The drug, oligonucleotide therapeutic WVE-120102, is sent directly into the spinal canal.
The trial, which compared the drug with a placebo, showed a statistically significant 12.4% reduction in a disease-causing mutant huntingtin protein, the company said in a statement.
“An analysis to assess a dose response across treatment groups (2, 4, 8 or 16 mg) suggested a statistically significant response" in reduction of this protein "at the highest doses tested,” the statement said.
But “there was no difference" in total huntingtin protein compared with placebo, the Singapore company said.
When it comes to safety, the drug was “generally safe and well tolerated among patients receiving doses up to 16 mg in both single and multidose portions of the study,” Wave Life Sciences said.
The test was a Phase 1b/2a Precision-HD2 trial. Data from another Phase 1b/2a study, Precision-HD1, evaluating WVE-120101 in early manifest Huntington patients should be available in the second half of next year, Wave Life Sciences said.
The data do support “exploration of higher doses of WVE-120102, with the goal of maximizing mutant HTT reduction and avoiding a negative impact on the healthy huntingtin protein," said Michael Panzara, a physician and chief medical officer of Wave Life Sciences.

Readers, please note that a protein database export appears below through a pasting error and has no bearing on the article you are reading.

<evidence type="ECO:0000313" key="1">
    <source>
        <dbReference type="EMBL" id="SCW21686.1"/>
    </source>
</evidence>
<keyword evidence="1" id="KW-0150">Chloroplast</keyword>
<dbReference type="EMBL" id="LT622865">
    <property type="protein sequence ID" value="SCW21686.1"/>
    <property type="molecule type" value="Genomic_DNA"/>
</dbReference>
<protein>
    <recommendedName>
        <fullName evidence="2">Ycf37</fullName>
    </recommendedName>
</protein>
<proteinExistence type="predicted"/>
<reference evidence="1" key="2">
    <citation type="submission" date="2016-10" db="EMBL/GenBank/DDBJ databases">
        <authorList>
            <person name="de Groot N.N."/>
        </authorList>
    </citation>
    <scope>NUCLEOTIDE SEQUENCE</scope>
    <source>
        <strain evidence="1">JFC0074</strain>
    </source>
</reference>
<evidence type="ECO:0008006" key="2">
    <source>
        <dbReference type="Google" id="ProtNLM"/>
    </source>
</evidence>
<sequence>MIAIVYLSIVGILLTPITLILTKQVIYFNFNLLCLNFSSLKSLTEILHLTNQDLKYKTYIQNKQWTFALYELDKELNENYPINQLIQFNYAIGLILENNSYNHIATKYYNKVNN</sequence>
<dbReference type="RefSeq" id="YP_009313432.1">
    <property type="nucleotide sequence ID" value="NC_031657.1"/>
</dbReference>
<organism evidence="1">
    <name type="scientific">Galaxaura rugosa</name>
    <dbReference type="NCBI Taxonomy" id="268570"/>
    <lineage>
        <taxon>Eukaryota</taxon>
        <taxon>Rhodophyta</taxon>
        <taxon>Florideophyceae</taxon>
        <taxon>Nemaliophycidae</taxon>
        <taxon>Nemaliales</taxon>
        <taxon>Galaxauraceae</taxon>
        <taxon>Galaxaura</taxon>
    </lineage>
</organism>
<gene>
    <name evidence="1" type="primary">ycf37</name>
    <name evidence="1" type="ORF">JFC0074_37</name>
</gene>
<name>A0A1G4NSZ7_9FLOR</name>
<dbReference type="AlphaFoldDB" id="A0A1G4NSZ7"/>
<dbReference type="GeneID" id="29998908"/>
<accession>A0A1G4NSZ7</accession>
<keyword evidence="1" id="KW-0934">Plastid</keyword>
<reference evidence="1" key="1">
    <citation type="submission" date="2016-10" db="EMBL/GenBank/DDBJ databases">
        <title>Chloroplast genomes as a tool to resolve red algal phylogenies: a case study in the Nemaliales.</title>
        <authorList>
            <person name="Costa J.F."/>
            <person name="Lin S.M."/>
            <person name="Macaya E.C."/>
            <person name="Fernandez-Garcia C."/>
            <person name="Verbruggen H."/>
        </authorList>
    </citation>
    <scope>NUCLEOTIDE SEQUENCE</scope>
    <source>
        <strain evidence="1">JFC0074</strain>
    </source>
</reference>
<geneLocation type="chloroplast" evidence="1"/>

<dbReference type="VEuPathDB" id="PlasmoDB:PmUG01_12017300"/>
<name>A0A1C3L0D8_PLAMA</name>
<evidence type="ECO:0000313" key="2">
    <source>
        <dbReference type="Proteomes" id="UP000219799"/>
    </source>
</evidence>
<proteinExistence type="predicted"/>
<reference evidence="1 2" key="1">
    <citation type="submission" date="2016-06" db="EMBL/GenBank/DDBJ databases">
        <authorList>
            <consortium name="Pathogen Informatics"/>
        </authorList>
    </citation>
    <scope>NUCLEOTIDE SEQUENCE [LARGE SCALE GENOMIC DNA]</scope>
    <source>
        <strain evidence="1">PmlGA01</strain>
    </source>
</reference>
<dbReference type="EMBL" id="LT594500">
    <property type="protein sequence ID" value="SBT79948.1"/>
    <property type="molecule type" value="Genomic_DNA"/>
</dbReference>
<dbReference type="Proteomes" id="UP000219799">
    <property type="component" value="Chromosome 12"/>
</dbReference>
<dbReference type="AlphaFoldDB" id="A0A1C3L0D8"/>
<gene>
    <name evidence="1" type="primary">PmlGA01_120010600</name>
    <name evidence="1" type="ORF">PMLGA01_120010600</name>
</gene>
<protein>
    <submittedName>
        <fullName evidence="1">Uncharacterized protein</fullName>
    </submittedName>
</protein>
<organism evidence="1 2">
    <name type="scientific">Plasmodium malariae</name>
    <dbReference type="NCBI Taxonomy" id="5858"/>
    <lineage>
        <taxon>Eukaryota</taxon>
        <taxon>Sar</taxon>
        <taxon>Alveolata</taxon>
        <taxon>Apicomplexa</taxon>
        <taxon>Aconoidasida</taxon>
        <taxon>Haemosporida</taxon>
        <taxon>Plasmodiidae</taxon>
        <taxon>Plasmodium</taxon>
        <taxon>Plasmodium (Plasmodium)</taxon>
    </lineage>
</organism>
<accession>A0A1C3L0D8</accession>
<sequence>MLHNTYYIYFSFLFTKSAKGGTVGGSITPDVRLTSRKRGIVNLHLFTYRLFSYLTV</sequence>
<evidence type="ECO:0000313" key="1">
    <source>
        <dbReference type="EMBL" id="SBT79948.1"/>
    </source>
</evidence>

"We plan to initiate the 32 mg cohort imminently and look forward to sharing data in the second half of 2020."
Huntington disease, often appearing in adults in their 30s and 40s, “is a progressive brain disorder that causes uncontrolled movements, emotional problems, and loss of thinking ability,” the National Institutes of Health says.
The stock at last check stood at $8, off 49%. The drop follows a 55% decline Dec. 16, after Wave Life Sciences said it would abandon development of two Duchenne muscular dystrophy treatments.
The company’s shares are off 81% over the past year, compared with a 28% increase for the S&P 500 index.